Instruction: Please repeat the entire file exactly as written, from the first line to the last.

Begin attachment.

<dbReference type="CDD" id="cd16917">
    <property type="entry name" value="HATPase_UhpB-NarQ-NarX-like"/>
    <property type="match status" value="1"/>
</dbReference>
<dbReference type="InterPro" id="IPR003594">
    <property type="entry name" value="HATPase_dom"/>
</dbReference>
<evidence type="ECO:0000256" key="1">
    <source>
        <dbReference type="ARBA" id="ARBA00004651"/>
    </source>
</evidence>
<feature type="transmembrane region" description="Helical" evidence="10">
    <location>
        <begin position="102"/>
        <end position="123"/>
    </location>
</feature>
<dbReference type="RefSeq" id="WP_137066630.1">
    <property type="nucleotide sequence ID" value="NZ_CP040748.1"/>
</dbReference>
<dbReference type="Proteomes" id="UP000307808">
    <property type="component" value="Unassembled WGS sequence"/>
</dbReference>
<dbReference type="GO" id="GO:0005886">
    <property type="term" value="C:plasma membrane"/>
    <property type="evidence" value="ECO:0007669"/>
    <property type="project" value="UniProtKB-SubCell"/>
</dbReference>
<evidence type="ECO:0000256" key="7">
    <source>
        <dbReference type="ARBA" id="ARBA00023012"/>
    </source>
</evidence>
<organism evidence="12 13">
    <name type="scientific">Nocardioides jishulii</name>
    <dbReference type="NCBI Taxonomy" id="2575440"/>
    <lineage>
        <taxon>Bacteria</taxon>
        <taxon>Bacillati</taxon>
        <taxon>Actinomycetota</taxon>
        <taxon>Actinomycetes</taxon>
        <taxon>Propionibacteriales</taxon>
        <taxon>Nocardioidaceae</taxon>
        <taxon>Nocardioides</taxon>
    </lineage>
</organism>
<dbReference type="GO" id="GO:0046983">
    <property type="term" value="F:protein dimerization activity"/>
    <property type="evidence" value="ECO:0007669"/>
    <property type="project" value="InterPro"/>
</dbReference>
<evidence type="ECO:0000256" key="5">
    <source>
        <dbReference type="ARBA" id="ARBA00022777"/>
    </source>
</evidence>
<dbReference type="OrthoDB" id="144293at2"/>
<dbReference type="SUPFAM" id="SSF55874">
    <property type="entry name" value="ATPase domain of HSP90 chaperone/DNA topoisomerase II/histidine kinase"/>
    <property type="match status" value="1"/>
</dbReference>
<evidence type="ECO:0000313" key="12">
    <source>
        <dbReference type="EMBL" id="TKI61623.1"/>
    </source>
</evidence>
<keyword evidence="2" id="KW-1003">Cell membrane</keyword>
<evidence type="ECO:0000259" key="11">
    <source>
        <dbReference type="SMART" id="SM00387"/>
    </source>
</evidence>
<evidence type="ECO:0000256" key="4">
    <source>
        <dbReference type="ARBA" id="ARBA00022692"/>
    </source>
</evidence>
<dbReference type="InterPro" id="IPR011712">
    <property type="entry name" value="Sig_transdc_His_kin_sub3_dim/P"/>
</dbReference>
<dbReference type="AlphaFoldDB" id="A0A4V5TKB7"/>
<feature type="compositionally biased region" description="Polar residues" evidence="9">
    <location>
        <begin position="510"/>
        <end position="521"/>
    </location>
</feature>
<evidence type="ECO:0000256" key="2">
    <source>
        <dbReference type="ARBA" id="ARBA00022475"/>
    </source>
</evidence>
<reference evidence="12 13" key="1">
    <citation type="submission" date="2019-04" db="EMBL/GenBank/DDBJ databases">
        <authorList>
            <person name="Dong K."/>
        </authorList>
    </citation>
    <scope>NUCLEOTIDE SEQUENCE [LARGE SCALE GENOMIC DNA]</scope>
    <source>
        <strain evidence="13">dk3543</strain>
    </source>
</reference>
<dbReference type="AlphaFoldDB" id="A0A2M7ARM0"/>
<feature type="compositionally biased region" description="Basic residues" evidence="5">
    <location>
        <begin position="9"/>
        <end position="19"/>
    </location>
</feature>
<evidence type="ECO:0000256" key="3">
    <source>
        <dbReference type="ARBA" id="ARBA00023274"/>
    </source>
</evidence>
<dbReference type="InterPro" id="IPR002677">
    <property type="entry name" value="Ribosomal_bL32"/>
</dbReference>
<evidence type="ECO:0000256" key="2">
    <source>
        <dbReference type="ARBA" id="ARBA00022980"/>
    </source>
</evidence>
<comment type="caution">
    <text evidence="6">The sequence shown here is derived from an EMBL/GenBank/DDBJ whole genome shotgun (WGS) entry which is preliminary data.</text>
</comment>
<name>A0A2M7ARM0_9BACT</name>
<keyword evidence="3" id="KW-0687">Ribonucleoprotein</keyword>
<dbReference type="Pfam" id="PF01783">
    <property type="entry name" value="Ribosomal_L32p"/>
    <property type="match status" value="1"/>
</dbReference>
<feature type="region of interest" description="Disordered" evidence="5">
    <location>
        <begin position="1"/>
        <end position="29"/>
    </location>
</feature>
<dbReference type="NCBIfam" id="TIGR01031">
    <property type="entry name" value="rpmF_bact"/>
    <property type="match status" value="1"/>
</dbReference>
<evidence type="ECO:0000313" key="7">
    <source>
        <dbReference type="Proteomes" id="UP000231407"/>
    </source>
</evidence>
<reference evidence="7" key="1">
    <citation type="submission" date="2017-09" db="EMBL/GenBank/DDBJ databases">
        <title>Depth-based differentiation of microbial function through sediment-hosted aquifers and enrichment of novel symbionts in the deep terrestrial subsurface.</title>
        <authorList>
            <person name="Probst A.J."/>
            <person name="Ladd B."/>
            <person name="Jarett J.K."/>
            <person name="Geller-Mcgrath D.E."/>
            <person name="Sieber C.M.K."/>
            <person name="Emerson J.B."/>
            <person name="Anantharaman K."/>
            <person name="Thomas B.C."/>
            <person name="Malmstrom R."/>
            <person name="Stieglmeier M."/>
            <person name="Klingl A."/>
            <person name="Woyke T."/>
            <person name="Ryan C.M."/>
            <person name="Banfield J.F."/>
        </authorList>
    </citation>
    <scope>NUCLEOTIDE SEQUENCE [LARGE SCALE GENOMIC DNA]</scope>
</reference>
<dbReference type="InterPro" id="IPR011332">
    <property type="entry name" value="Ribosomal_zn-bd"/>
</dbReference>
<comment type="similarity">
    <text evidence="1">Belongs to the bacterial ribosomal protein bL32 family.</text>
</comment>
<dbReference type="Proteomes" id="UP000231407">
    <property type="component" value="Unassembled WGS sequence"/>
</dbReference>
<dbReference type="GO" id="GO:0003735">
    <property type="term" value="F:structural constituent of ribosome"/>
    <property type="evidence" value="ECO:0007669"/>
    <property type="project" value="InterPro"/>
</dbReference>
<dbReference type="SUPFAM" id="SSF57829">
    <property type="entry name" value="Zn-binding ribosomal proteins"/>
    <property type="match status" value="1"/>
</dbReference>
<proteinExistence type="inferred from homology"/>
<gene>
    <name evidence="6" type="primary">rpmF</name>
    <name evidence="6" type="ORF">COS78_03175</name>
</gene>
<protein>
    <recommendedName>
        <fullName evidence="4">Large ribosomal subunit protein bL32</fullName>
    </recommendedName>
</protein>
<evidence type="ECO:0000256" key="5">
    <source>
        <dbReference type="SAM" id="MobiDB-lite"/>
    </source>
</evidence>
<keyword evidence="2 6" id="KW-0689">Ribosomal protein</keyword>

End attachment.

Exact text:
<dbReference type="CDD" id="cd16917">
    <property type="entry name" value="HATPase_UhpB-NarQ-NarX-like"/>
    <property type="match status" value="1"/>
</dbReference>
<dbReference type="InterPro" id="IPR003594">
    <property type="entry name" value="HATPase_dom"/>
</dbReference>
<evidence type="ECO:0000256" key="1">
    <source>
        <dbReference type="ARBA" id="ARBA00004651"/>
    </source>
</evidence>
<feature type="transmembrane region" description="Helical" evidence="10">
    <location>
        <begin position="102"/>
        <end position="123"/>
    </location>
</feature>
<dbReference type="RefSeq" id="WP_137066630.1">
    <property type="nucleotide sequence ID" value="NZ_CP040748.1"/>
</dbReference>
<dbReference type="Proteomes" id="UP000307808">
    <property type="component" value="Unassembled WGS sequence"/>
</dbReference>
<dbReference type="GO" id="GO:0005886">
    <property type="term" value="C:plasma membrane"/>
    <property type="evidence" value="ECO:0007669"/>
    <property type="project" value="UniProtKB-SubCell"/>
</dbReference>
<evidence type="ECO:0000256" key="7">
    <source>
        <dbReference type="ARBA" id="ARBA00023012"/>
    </source>
</evidence>
<organism evidence="12 13">
    <name type="scientific">Nocardioides jishulii</name>
    <dbReference type="NCBI Taxonomy" id="2575440"/>
    <lineage>
        <taxon>Bacteria</taxon>
        <taxon>Bacillati</taxon>
        <taxon>Actinomycetota</taxon>
        <taxon>Actinomycetes</taxon>
        <taxon>Propionibacteriales</taxon>
        <taxon>Nocardioidaceae</taxon>
        <taxon>Nocardioides</taxon>
    </lineage>
</organism>
<dbReference type="GO" id="GO:0046983">
    <property type="term" value="F:protein dimerization activity"/>
    <property type="evidence" value="ECO:0007669"/>
    <property type="project" value="InterPro"/>
</dbReference>
<evidence type="ECO:0000256" key="5">
    <source>
        <dbReference type="ARBA" id="ARBA00022777"/>
    </source>
</evidence>
<dbReference type="OrthoDB" id="144293at2"/>
<dbReference type="SUPFAM" id="SSF55874">
    <property type="entry name" value="ATPase domain of HSP90 chaperone/DNA topoisomerase II/histidine kinase"/>
    <property type="match status" value="1"/>
</dbReference>
<evidence type="ECO:0000313" key="12">
    <source>
        <dbReference type="EMBL" id="TKI61623.1"/>
    </source>
</evidence>
<keyword evidence="2" id="KW-1003">Cell membrane</keyword>
<evidence type="ECO:0000259" key="11">
    <source>
        <dbReference type="SMART" id="SM00387"/>
    </source>
</evidence>
<evidence type="ECO:0000256" key="4">
    <source>
        <dbReference type="ARBA" id="ARBA00022692"/>
    </source>
</evidence>
<dbReference type="InterPro" id="IPR011712">
    <property type="entry name" value="Sig_transdc_His_kin_sub3_dim/P"/>
</dbReference>
<dbReference type="AlphaFoldDB" id="A0A4V5TKB7"/>
<feature type="compositionally biased region" description="Polar residues" evidence="9">
    <location>
        <begin position="510"/>
        <end position="521"/>
    </location>
</feature>
<evidence type="ECO:0000256" key="2">
    <source>
        <dbReference type="ARBA" id="ARBA00022475"/>
    </source>
</evidence>
<reference evidence="12 13" key="1">
    <citation type="submission" date="2019-04" db="EMBL/GenBank/DDBJ databases">
        <authorList>
            <person name="Dong K."/>
        </authorList>
    </citation>
    <scope>NUCLEOTIDE SEQUENCE [LARGE SCALE GENOMIC DNA]</scope>
    <source>
        <strain evidence="13">dk3543</strain>
    </source>
</reference>
<dbReference type="AlphaFoldDB" id="A0A2M7ARM0"/>
<feature type="compositionally biased region" description="Basic residues" evidence="5">
    <location>
        <begin position="9"/>
        <end position="19"/>
    </location>
</feature>
<evidence type="ECO:0000256" key="3">
    <source>
        <dbReference type="ARBA" id="ARBA00023274"/>
    </source>
</evidence>
<dbReference type="InterPro" id="IPR002677">
    <property type="entry name" value="Ribosomal_bL32"/>
</dbReference>
<evidence type="ECO:0000256" key="2">
    <source>
        <dbReference type="ARBA" id="ARBA00022980"/>
    </source>
</evidence>
<comment type="caution">
    <text evidence="6">The sequence shown here is derived from an EMBL/GenBank/DDBJ whole genome shotgun (WGS) entry which is preliminary data.</text>
</comment>
<name>A0A2M7ARM0_9BACT</name>
<keyword evidence="3" id="KW-0687">Ribonucleoprotein</keyword>
<dbReference type="Pfam" id="PF01783">
    <property type="entry name" value="Ribosomal_L32p"/>
    <property type="match status" value="1"/>
</dbReference>
<feature type="region of interest" description="Disordered" evidence="5">
    <location>
        <begin position="1"/>
        <end position="29"/>
    </location>
</feature>
<dbReference type="NCBIfam" id="TIGR01031">
    <property type="entry name" value="rpmF_bact"/>
    <property type="match status" value="1"/>
</dbReference>
<evidence type="ECO:0000313" key="7">
    <source>
        <dbReference type="Proteomes" id="UP000231407"/>
    </source>
</evidence>
<reference evidence="7" key="1">
    <citation type="submission" date="2017-09" db="EMBL/GenBank/DDBJ databases">
        <title>Depth-based differentiation of microbial function through sediment-hosted aquifers and enrichment of novel symbionts in the deep terrestrial subsurface.</title>
        <authorList>
            <person name="Probst A.J."/>
            <person name="Ladd B."/>
            <person name="Jarett J.K."/>
            <person name="Geller-Mcgrath D.E."/>
            <person name="Sieber C.M.K."/>
            <person name="Emerson J.B."/>
            <person name="Anantharaman K."/>
            <person name="Thomas B.C."/>
            <person name="Malmstrom R."/>
            <person name="Stieglmeier M."/>
            <person name="Klingl A."/>
            <person name="Woyke T."/>
            <person name="Ryan C.M."/>
            <person name="Banfield J.F."/>
        </authorList>
    </citation>
    <scope>NUCLEOTIDE SEQUENCE [LARGE SCALE GENOMIC DNA]</scope>
</reference>
<dbReference type="InterPro" id="IPR011332">
    <property type="entry name" value="Ribosomal_zn-bd"/>
</dbReference>
<comment type="similarity">
    <text evidence="1">Belongs to the bacterial ribosomal protein bL32 family.</text>
</comment>
<dbReference type="Proteomes" id="UP000231407">
    <property type="component" value="Unassembled WGS sequence"/>
</dbReference>
<dbReference type="GO" id="GO:0003735">
    <property type="term" value="F:structural constituent of ribosome"/>
    <property type="evidence" value="ECO:0007669"/>
    <property type="project" value="InterPro"/>
</dbReference>
<dbReference type="SUPFAM" id="SSF57829">
    <property type="entry name" value="Zn-binding ribosomal proteins"/>
    <property type="match status" value="1"/>
</dbReference>
<proteinExistence type="inferred from homology"/>
<gene>
    <name evidence="6" type="primary">rpmF</name>
    <name evidence="6" type="ORF">COS78_03175</name>
</gene>
<protein>
    <recommendedName>
        <fullName evidence="4">Large ribosomal subunit protein bL32</fullName>
    </recommendedName>
</protein>
<evidence type="ECO:0000256" key="5">
    <source>
        <dbReference type="SAM" id="MobiDB-lite"/>
    </source>
</evidence>
<keyword evidence="2 6" id="KW-0689">Ribosomal protein</keyword>